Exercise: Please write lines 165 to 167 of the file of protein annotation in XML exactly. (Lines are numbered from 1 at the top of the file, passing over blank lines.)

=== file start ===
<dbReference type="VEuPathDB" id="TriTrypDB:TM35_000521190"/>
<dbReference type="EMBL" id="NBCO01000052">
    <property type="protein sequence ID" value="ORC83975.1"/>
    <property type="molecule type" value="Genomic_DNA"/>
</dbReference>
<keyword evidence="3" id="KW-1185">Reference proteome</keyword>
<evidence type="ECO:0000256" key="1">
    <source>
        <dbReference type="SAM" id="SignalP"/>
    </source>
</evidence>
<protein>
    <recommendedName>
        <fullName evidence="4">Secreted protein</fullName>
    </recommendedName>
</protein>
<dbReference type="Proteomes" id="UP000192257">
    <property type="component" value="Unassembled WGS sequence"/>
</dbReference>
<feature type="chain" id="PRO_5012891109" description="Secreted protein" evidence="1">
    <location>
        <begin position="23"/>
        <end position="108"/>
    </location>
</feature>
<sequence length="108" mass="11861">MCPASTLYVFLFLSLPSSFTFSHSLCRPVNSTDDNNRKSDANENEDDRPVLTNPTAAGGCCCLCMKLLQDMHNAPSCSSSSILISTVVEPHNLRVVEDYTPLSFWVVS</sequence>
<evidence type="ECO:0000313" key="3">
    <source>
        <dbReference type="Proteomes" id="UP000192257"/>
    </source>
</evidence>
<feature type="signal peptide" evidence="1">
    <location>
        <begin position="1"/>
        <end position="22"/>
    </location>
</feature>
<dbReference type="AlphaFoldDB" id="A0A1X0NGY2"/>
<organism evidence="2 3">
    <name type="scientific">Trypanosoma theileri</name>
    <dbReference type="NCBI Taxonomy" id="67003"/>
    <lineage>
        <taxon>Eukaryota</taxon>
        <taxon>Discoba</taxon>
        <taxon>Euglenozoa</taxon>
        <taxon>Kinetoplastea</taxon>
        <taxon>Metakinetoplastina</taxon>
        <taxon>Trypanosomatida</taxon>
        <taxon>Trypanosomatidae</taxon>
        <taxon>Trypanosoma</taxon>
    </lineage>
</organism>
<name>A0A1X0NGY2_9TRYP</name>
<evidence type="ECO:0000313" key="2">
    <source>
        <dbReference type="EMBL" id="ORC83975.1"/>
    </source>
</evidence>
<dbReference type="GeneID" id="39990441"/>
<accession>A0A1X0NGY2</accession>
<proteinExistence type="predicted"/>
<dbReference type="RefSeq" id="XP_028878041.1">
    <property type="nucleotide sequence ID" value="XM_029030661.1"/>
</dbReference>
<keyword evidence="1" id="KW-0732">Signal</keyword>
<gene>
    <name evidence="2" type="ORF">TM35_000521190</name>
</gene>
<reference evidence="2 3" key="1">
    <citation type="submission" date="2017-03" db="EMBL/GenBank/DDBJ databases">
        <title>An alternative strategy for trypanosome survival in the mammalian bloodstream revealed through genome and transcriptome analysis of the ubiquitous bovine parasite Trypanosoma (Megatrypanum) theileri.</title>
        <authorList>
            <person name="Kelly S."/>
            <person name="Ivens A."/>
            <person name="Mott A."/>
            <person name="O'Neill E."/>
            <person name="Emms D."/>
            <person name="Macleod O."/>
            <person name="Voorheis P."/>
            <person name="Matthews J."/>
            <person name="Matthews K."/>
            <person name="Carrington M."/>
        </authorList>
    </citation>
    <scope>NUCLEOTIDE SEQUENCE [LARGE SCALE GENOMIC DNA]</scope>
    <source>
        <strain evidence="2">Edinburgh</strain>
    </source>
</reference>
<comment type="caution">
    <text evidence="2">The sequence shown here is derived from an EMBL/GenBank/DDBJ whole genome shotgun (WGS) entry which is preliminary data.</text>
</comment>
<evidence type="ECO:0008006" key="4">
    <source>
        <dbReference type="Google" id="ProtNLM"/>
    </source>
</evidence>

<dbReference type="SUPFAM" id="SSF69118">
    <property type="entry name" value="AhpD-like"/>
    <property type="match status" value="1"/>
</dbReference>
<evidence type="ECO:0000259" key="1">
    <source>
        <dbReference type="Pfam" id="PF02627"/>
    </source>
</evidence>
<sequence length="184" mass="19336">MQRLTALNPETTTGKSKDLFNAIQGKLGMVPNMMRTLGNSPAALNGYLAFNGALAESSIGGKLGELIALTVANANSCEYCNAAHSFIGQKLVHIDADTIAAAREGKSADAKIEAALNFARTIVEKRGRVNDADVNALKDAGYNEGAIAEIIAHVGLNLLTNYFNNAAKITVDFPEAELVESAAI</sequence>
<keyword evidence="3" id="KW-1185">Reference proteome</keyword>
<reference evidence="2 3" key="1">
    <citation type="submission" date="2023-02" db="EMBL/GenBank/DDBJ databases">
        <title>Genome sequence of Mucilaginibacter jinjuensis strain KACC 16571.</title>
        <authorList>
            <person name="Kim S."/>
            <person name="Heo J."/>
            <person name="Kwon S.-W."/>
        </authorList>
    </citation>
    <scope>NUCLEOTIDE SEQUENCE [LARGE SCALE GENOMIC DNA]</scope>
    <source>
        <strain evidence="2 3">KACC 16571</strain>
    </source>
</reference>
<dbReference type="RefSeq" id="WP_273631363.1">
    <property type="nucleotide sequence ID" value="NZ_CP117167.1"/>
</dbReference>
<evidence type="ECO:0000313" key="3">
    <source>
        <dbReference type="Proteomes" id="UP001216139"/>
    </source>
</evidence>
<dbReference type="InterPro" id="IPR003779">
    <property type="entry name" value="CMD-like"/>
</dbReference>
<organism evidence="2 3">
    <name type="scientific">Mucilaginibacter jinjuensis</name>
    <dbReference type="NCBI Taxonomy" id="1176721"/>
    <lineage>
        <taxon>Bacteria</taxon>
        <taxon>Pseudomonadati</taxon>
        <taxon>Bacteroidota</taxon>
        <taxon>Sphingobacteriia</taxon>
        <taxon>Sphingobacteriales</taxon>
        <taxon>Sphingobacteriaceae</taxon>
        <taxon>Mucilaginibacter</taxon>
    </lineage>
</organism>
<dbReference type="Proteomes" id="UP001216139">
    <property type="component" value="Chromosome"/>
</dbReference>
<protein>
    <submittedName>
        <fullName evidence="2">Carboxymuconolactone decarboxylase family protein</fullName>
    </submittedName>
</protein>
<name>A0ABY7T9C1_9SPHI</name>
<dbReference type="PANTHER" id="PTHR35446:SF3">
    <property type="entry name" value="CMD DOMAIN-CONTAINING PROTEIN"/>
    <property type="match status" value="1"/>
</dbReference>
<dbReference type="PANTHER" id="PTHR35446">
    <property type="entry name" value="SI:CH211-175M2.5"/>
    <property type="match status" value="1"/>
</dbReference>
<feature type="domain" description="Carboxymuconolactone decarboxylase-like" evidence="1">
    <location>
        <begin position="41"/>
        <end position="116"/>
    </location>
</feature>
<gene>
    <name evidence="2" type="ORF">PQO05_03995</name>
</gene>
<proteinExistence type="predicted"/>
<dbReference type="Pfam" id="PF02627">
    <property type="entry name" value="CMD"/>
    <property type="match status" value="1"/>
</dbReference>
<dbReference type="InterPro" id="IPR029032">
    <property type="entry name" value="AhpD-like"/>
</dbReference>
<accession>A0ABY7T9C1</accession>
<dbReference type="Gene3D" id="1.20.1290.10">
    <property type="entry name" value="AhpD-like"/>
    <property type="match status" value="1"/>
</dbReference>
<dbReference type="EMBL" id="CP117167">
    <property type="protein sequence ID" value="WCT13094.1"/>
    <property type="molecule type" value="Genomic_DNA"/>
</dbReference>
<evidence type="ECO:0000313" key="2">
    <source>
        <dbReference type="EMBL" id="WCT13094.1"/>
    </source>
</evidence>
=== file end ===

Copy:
    <location>
        <begin position="41"/>
        <end position="116"/>